All persons indebted to said estate are requested to make payment to the undersigned, and persons having claims against said estate, are herby notified to present the same to said Court for allowances.  J. M. Broadwell, Administrator. 

T. L. Nurse is recorded in Craig’s Daguerreian Registry as being active in 1856 in Burlington, Iowa.

William Nims

1858                Rooms in Wing’s Exchange, Fort Edward, New York.

Williams Nims was recorded in one advertisement that ran from June 11 to August 6, 1858 in the

Essex County Republican (Keeseville, New York).  Nims’s Gallery.  Ambrotypes, Melainotypes, Patent Leather Pictures and Photographs are continually made at Nims’e Gallery, in Wing’s Exchange, Fort Edward, As Good as they can be made in any of the Cities, and Better than they are made in any gallery north of the cities.

Ambrotypes—25 cts., and upwards.

Melainotypes,      “                 “

P. L. Pictures, 50 cts.

Photographs, 1st copy, $1.00

Duplicates,  50. [cts.]

William Nims is probably the same William Nims recorded in Craig’s Daguerreian Registry as being active Fort Ann, New York in 1859.  Fort Edward is 12.3 miles (modern roads) from Fort Ann.

M. Murphy

1857                Spaulding Block, Maquoketa, Iowa.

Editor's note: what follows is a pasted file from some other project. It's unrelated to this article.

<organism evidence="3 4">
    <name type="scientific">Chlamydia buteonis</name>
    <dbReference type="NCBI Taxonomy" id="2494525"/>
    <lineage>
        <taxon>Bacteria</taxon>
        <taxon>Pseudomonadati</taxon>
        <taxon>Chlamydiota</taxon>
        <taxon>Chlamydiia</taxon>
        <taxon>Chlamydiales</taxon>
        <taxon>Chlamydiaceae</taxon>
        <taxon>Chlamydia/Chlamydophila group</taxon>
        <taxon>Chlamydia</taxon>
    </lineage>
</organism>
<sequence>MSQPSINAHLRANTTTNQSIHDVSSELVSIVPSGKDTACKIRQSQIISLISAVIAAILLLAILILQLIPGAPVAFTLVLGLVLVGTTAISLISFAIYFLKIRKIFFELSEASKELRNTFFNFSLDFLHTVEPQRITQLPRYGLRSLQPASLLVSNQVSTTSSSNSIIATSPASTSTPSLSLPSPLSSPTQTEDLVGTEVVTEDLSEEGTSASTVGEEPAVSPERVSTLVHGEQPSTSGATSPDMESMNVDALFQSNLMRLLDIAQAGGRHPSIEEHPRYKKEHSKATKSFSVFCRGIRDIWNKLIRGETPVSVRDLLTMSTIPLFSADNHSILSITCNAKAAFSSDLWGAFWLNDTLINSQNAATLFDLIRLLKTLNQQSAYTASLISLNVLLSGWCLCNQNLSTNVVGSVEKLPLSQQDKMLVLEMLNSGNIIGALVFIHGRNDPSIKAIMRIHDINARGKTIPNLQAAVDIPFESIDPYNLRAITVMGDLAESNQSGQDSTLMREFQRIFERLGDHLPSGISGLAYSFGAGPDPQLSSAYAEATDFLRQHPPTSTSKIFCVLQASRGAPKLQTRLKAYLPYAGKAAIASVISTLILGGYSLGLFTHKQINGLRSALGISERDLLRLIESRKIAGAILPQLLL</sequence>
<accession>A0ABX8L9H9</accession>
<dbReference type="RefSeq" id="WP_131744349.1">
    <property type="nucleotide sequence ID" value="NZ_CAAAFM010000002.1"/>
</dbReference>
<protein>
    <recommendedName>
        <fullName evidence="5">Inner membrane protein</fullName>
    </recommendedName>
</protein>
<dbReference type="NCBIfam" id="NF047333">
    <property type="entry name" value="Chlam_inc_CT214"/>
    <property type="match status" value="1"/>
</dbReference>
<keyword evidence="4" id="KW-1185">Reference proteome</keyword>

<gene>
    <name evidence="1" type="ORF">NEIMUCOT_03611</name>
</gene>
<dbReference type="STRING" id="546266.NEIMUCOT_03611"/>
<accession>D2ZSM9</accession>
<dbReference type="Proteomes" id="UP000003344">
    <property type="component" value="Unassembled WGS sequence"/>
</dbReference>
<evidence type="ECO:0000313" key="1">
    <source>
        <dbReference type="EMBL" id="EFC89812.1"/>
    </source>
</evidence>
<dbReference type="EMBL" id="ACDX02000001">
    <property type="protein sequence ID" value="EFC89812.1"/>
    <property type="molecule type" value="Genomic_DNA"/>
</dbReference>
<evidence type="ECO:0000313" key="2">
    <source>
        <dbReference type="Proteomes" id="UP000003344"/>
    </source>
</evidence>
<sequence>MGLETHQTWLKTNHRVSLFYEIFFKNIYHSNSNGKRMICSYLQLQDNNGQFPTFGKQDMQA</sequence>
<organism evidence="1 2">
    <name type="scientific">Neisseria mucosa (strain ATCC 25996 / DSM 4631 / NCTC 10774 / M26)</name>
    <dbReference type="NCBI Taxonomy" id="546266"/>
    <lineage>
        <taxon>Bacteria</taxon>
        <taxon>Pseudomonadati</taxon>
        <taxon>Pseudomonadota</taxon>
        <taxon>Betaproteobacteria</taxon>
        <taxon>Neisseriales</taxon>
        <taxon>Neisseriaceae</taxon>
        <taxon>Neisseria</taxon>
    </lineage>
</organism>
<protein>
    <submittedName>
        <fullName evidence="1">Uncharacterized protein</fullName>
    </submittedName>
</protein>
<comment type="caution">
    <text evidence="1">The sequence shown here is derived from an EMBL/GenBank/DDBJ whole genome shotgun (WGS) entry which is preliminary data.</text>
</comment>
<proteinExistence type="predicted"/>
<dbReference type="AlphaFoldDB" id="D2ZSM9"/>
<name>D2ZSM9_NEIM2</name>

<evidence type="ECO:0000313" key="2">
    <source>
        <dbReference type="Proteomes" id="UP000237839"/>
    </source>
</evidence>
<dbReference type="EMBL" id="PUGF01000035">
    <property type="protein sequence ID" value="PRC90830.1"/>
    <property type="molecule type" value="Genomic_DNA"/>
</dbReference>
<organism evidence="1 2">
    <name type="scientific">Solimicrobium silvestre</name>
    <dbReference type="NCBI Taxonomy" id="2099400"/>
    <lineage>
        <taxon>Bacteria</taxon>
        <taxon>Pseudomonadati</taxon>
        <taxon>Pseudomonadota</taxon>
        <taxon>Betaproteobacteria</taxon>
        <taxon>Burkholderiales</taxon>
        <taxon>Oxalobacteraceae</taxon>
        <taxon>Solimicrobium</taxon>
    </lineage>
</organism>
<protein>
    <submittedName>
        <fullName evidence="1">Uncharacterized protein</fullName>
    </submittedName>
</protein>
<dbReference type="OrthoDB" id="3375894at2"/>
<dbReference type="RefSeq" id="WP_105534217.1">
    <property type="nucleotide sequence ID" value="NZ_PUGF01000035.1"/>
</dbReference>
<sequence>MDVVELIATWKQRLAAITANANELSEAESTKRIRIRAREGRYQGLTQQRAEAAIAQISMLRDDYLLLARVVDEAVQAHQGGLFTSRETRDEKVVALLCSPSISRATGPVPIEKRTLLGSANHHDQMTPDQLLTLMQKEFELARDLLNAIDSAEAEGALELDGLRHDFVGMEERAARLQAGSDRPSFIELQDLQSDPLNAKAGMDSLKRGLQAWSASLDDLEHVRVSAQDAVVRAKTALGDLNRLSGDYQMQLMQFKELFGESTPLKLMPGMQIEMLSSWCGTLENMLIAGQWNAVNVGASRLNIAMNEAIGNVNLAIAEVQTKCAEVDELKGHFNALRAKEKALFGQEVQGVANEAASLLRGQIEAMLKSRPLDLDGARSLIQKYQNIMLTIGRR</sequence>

M. Murphy was recorded on one advertisement that appeared on July 28, 1857 in the Weekly Maquoketa Excelsior (Maquoketa, Iowa).  Ambrotypes For Fifty Cents, Ay Murphy’s Daguerrean Gallery.  I am Now Prepared To Take Pictures in Cases for the above named price, for a short time only, and persons wanting Cheap Pictures Would do well to call soon.  I have now on hand a fine assortment of plain and Fancy Cases, of all descriptions, comprising Union, Shell, Turkey Morocco, &c., &c.

Having had several years experience in the Daguerrean business, and having been in the Ambrotype business for more than a year in this place—which is twice as long as nine-tenths of the traveling humbugs, that pretend to be Artists, have spent at the business—I flatter myself that I will be able to please the most fastidious.

I would just say for the benefit of the public, that if I do not take Better Pictures Than any they can get taken elsewhere in Maquoketa, or Jackson county, I will not charge them anything for what I do take.

Beware Of Side Shows.  Gallery in the 3d story of Spaulding Block, up the Winding Stairs.  M. Murphy.  Maquoketa, June 30, 1857.